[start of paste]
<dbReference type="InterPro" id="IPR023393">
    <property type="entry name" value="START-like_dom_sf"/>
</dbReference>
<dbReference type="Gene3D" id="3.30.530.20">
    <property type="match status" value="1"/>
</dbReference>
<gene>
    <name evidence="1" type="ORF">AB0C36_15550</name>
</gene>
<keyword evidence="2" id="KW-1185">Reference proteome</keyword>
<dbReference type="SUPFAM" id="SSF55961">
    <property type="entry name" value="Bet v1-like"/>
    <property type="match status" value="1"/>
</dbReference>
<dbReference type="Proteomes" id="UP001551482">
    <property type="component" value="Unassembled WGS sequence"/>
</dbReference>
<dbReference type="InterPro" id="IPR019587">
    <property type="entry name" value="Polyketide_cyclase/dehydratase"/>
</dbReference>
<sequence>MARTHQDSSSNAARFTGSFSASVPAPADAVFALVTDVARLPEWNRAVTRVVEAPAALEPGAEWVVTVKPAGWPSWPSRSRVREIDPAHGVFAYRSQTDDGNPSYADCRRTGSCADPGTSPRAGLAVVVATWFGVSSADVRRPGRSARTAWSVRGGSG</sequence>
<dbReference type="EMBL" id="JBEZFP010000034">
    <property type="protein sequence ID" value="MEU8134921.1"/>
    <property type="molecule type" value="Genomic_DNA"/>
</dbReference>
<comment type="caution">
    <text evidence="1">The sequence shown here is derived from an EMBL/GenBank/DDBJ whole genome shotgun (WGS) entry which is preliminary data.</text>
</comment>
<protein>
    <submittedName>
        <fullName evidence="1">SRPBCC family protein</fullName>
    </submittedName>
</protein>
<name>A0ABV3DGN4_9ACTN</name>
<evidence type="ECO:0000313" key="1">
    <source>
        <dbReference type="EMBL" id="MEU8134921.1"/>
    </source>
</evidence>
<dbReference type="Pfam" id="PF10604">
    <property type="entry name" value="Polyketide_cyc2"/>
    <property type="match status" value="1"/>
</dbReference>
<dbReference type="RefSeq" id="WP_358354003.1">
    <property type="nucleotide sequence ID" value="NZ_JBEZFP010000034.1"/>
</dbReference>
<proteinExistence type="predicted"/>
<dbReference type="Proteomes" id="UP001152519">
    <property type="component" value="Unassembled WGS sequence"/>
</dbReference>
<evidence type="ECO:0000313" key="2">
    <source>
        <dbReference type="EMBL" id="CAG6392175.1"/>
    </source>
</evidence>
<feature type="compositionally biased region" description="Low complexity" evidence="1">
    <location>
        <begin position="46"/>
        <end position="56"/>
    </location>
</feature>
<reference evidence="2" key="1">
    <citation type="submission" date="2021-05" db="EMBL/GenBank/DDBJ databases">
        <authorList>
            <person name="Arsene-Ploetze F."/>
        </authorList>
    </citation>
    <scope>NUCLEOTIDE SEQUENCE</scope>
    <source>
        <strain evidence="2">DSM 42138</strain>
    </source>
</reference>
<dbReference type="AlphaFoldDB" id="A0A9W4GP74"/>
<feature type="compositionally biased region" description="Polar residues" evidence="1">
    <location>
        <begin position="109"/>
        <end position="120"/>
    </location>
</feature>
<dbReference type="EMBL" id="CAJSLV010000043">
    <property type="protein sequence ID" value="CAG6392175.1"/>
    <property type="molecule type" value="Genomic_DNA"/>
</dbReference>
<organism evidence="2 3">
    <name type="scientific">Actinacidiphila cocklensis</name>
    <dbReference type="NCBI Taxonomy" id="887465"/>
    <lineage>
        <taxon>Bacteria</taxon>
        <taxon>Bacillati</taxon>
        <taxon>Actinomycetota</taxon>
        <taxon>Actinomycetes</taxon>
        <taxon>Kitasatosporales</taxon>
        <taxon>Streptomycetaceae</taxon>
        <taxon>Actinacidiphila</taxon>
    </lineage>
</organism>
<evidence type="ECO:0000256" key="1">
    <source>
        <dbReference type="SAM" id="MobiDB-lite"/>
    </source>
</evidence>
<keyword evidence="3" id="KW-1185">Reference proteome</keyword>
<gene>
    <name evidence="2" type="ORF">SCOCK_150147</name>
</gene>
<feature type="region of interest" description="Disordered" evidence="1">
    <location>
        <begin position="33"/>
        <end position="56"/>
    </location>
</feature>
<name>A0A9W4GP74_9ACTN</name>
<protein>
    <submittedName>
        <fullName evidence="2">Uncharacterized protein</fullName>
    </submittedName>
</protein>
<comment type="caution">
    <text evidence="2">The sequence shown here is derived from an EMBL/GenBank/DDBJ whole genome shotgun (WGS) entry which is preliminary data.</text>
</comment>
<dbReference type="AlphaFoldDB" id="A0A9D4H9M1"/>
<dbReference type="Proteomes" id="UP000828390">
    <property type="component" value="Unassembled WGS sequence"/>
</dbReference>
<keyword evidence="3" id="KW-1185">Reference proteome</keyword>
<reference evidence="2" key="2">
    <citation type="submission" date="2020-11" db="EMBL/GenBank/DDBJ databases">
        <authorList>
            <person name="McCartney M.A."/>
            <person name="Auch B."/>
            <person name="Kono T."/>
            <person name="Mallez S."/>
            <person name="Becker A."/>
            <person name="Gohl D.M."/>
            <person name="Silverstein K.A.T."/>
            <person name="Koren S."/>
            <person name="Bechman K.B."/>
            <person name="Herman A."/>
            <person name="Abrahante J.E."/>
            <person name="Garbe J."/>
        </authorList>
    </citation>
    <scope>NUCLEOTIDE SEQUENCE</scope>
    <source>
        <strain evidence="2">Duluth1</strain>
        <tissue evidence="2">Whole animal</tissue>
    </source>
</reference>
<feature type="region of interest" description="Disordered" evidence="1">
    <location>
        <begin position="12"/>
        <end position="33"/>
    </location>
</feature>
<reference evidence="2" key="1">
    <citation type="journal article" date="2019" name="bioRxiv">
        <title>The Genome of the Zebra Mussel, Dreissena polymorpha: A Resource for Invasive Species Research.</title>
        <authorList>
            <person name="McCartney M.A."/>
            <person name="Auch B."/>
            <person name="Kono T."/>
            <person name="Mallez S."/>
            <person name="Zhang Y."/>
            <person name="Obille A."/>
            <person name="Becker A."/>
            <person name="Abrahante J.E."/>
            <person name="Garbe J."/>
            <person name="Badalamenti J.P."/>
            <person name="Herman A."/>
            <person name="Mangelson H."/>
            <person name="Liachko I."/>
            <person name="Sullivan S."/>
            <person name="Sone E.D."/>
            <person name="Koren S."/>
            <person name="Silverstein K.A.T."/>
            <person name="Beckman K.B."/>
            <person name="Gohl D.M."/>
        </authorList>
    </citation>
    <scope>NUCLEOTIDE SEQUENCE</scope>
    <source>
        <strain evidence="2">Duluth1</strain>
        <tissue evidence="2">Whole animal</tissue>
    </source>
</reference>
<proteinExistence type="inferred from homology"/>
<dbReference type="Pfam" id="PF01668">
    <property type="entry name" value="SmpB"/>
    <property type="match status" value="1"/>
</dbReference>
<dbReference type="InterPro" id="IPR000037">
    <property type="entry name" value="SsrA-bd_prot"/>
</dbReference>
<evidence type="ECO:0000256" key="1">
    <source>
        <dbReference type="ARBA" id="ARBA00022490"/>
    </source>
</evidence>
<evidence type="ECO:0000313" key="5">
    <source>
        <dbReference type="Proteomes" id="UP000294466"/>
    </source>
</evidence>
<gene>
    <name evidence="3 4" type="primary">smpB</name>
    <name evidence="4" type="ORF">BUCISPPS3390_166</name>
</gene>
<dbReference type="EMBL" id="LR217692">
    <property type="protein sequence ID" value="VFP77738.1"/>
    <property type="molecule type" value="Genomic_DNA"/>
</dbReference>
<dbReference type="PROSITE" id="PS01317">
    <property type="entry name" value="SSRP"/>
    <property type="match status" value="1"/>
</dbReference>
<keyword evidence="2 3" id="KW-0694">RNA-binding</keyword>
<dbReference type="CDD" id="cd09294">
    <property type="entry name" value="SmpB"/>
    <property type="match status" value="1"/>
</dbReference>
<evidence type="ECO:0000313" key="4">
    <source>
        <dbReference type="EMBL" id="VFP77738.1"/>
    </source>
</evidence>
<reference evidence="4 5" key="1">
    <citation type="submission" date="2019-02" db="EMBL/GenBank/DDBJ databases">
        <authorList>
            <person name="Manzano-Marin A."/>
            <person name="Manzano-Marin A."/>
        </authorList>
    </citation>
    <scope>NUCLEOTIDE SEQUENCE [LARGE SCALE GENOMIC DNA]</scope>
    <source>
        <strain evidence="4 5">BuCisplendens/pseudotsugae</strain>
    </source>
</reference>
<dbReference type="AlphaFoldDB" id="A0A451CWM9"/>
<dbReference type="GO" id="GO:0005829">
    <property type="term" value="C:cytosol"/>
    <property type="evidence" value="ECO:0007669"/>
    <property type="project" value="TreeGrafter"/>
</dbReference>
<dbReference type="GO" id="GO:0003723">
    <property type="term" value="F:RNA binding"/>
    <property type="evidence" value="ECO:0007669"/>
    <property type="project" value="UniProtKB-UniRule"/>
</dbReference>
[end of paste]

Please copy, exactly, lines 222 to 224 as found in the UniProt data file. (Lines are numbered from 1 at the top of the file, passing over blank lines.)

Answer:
    <source>
        <dbReference type="EMBL" id="VFP77738.1"/>
    </source>